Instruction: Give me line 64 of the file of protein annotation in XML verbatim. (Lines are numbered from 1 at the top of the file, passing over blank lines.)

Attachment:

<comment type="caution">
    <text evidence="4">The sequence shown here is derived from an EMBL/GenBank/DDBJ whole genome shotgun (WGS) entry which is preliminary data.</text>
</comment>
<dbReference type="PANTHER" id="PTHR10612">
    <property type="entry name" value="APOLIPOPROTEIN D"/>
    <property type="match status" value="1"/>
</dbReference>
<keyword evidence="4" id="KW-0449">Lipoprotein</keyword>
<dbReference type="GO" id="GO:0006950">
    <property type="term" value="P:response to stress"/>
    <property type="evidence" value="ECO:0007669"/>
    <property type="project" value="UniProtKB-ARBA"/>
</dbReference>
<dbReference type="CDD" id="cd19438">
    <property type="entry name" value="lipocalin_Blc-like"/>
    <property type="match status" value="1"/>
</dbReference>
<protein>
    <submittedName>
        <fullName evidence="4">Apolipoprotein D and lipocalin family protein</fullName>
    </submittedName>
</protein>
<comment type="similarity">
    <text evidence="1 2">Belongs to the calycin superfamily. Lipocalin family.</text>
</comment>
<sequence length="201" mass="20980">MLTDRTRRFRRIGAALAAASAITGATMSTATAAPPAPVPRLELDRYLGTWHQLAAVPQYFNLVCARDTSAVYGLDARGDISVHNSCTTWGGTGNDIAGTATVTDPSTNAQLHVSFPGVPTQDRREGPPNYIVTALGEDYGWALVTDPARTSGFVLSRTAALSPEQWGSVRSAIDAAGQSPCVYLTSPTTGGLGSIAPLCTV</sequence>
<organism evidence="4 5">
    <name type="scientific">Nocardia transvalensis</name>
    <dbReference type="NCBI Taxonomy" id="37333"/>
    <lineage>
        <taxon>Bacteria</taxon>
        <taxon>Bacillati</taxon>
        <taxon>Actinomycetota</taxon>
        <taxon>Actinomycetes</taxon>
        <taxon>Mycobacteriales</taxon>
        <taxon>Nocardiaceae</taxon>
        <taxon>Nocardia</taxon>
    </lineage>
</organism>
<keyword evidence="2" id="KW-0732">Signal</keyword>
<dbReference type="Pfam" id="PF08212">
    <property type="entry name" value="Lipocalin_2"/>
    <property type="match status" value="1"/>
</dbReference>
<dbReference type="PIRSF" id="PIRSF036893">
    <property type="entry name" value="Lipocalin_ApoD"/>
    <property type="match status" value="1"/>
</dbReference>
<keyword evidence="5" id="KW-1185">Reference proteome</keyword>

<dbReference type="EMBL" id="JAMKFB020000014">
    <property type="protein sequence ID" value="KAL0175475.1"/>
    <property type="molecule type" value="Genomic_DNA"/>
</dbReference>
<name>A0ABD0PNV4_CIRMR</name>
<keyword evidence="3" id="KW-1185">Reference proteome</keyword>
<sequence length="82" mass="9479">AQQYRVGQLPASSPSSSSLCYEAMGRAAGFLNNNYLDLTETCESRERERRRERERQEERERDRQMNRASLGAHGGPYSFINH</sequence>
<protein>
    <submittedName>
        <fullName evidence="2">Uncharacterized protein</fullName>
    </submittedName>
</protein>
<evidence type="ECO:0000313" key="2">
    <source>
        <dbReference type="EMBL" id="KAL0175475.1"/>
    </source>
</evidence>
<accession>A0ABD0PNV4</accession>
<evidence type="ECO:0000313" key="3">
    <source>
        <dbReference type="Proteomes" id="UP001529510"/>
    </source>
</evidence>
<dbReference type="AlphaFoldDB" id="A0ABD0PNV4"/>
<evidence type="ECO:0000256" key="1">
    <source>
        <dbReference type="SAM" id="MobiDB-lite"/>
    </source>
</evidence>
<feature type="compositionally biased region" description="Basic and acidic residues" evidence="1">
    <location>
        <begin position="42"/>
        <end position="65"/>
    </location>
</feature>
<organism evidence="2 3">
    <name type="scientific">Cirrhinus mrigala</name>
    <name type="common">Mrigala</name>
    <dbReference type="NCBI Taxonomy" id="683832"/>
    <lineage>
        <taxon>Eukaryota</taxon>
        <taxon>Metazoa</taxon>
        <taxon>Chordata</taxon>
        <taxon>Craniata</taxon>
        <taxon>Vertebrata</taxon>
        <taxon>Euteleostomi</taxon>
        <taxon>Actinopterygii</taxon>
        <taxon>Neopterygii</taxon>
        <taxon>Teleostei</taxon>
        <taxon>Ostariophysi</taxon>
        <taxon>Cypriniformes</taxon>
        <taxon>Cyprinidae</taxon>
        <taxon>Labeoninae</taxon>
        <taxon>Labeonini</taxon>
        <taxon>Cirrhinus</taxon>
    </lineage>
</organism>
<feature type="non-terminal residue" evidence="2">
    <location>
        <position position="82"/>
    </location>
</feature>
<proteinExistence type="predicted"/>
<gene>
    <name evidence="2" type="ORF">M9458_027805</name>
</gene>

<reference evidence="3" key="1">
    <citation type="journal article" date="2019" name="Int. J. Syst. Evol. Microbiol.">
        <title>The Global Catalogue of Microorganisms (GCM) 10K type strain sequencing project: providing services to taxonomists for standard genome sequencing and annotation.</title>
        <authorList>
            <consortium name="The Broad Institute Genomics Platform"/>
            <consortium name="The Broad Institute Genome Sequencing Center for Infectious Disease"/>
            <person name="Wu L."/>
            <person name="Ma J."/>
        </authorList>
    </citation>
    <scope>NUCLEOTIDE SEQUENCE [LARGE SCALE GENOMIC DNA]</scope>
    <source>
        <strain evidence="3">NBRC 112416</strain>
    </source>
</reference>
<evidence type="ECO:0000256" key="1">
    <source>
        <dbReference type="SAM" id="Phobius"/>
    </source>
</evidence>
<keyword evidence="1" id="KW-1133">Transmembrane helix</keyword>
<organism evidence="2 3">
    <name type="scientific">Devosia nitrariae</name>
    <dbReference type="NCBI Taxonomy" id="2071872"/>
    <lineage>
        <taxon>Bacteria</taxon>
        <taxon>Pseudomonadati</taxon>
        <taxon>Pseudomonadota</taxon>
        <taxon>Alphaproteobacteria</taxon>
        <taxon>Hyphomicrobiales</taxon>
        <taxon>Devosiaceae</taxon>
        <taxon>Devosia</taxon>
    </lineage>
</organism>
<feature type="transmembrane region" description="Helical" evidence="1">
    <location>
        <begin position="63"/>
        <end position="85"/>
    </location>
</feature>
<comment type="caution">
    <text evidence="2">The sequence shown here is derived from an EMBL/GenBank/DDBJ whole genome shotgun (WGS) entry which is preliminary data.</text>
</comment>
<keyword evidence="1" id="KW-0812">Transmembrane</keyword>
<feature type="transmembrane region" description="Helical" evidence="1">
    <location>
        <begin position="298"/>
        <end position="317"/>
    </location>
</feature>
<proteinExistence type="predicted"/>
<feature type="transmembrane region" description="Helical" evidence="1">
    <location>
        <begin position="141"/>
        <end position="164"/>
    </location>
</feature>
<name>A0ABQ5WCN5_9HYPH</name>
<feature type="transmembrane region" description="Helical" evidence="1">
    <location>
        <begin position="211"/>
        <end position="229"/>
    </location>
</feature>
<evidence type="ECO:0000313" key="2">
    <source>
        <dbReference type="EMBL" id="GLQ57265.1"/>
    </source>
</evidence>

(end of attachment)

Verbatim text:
        <dbReference type="EMBL" id="KAL0175475.1"/>